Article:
I continue to draw inspiration from others’ creative journeys. I’m currently reading (mostly during the few quiet moments before my own bedtime) A Velocity of Being: Letters to a Young Reader, a collection of letters by authors, artists, scientists, entrepreneurs, and philosophers about the impact reading has had on their lives. Each letter is accompanied by an illustration. As I read these letters, the young reader still curled up inside my heart, keeps nodding, smiling and being reminded that, despite the different creative paths we each may follow, there is one common thread that binds us all—our love of books and reading.

It’s been a wonderful journey so far and SCBWI continues to play a very important role in my life.

I have thoroughly enjoyed reading about your path to publication, Estela, and about some of the other aspects of your life. I'm so glad your secret is out!

Estela Bernal is an Air Force veteran, former teacher and social worker, as well as a member of SCBWI and Willamette Writers. Her MG novel (CAN YOU SEE ME NOW?) was a finalist in the 2016 International Latino Book Awards. Her PB story Mount Tabor: Home of Ardi the Squirrel was published by Graphic Arts Books as part of an anthology of stories by Oregon authors (OREGON READS ALOUD). Learn more at her website, www.estelabernal.com.

“I believe reading plays a key role in a child’s education and am a big supporter of diversity in children’s books. Because I support diversity in children's lit, I help sponsor a writing contest for children through Skipping Stones, a multicultural literary magazine for children based in Eugene, OR, which promotes diversity in children's books. Through my readings, workshops, and classroom presentations, I hope to instill a love of reading, writing, and learning among children, particularly underprivileged children. I’m currently revising two YA novels (one historic and one contemporary), one MG novel, and several PB stories—all in various stages of completion.”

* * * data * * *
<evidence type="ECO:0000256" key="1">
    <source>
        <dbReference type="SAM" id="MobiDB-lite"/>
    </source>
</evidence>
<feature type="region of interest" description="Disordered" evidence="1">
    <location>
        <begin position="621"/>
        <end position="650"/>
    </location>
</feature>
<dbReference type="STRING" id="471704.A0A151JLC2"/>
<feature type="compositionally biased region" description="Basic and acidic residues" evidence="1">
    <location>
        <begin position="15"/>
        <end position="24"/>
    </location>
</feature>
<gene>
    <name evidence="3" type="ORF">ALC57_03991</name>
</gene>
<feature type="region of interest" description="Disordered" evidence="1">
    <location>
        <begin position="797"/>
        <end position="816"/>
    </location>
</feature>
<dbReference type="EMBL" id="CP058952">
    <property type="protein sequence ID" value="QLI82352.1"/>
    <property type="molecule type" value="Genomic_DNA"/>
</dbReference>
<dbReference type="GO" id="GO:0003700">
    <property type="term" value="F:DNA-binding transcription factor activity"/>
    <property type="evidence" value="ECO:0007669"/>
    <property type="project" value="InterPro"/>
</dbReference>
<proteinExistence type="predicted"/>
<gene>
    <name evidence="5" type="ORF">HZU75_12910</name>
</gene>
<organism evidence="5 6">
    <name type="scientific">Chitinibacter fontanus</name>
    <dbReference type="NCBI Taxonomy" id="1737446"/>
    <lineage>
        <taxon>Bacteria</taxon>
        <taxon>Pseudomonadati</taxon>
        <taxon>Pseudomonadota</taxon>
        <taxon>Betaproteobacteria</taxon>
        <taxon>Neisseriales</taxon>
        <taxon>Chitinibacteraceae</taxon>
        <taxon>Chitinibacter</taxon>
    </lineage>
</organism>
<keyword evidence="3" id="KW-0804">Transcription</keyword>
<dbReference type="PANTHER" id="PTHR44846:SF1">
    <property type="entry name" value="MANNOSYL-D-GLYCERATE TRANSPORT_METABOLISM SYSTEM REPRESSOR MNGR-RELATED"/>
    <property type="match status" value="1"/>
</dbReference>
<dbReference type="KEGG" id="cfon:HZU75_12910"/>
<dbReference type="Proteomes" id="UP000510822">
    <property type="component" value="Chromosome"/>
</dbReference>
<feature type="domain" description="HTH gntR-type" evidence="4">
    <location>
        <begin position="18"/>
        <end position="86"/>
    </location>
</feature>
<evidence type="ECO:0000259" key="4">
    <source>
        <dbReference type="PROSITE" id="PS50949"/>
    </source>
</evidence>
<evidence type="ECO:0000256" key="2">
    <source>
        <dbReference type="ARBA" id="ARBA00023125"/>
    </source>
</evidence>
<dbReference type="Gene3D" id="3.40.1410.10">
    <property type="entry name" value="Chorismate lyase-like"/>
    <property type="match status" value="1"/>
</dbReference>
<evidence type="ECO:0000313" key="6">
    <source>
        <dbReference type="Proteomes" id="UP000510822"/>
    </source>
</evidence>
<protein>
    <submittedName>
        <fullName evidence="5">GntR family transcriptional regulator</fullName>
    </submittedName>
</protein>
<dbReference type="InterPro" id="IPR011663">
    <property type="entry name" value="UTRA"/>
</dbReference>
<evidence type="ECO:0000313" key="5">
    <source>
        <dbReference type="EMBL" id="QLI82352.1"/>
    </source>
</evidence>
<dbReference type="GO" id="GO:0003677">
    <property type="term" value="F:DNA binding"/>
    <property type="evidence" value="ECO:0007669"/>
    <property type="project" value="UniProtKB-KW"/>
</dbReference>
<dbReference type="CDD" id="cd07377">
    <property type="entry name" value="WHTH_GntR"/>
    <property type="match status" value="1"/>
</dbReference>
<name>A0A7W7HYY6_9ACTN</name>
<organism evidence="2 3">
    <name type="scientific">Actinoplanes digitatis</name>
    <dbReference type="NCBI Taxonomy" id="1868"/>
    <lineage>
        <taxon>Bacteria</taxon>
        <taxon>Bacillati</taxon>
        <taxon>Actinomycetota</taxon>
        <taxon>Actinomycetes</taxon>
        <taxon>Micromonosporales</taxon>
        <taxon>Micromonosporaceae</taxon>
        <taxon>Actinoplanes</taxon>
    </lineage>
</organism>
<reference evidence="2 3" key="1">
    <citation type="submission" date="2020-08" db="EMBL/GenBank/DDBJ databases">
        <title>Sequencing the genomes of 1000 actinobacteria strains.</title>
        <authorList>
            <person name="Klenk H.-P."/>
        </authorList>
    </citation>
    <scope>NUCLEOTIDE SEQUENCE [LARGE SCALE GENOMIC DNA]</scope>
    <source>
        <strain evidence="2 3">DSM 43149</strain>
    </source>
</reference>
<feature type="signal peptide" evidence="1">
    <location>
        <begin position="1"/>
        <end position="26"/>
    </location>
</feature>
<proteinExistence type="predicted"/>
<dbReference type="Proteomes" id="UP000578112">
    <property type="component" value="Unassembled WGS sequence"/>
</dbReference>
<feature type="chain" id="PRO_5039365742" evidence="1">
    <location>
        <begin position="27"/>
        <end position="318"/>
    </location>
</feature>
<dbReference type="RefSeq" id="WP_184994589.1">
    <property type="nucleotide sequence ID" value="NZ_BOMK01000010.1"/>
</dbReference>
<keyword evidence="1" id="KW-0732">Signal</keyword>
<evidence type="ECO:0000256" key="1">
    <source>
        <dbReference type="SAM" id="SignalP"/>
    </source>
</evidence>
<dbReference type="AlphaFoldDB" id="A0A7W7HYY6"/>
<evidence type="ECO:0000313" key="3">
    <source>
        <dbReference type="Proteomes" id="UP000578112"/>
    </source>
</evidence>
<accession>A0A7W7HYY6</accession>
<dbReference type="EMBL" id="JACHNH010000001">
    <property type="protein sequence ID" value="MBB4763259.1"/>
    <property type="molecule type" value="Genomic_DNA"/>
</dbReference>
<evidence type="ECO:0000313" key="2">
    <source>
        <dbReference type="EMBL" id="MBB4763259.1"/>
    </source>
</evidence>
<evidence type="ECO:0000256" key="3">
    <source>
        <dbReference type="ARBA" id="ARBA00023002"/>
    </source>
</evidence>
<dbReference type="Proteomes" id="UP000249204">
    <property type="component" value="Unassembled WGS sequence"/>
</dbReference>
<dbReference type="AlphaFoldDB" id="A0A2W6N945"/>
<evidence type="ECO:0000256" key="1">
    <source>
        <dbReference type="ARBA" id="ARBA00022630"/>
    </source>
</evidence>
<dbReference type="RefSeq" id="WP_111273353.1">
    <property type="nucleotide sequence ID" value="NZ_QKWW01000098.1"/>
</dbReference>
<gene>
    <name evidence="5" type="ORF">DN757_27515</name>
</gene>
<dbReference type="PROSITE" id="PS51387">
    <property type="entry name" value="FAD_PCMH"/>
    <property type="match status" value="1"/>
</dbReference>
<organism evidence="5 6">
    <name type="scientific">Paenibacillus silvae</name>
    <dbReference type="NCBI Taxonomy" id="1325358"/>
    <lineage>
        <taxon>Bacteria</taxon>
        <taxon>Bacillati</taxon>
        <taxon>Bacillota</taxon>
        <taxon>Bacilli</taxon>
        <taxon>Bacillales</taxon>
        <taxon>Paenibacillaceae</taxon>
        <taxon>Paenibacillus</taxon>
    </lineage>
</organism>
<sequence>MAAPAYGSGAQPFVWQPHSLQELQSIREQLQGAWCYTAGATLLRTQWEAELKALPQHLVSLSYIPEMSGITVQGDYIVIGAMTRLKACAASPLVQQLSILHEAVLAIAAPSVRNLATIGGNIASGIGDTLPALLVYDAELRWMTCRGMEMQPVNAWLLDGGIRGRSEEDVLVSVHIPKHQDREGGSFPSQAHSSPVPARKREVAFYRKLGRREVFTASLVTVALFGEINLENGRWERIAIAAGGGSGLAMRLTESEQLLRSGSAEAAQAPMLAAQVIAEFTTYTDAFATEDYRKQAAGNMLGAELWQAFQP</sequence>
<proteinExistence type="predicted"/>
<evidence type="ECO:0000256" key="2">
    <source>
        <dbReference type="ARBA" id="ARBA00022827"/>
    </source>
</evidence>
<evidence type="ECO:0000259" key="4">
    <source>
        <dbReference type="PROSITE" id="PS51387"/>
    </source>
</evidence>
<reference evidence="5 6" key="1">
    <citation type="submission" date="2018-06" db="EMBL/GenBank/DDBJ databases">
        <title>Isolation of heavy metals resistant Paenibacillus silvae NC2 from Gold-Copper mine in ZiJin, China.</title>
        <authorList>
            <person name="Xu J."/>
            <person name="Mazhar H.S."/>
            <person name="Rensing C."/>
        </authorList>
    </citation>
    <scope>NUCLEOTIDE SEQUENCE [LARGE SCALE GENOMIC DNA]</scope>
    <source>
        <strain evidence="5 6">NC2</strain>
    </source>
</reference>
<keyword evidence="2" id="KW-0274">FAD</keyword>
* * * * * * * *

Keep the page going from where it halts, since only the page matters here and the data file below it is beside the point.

Birth Stories for Books is an occasional feature of Dawn Babb Prochovnic's blog. Dawn is the author of multiple picture books including Where Does a Cowgirl Go Potty?, Where Does a Pirate Go Potty? (forthcoming, 2019), and 16 books in the Story Time With Signs & Rhymes series. Dawn is a contributing author to Oregon Reads Aloud and a frequent presenter at schools, libraries, and educational conferences. Contact Dawn using the form at the left, or learn more at www.dawnprochovnic.com.

1 comment:

  1. Gracias, ladies. I learned a lot reading this blog. Like you, Dawn, I didn't know that Estela was an Air Force veteran. WOW! I can't hardy wait for that story, beginning with the "no books to read to the a woman in the Air Force to writing for children.

    Carmen La loca, didn't know about this fabulous blog! Live and learn.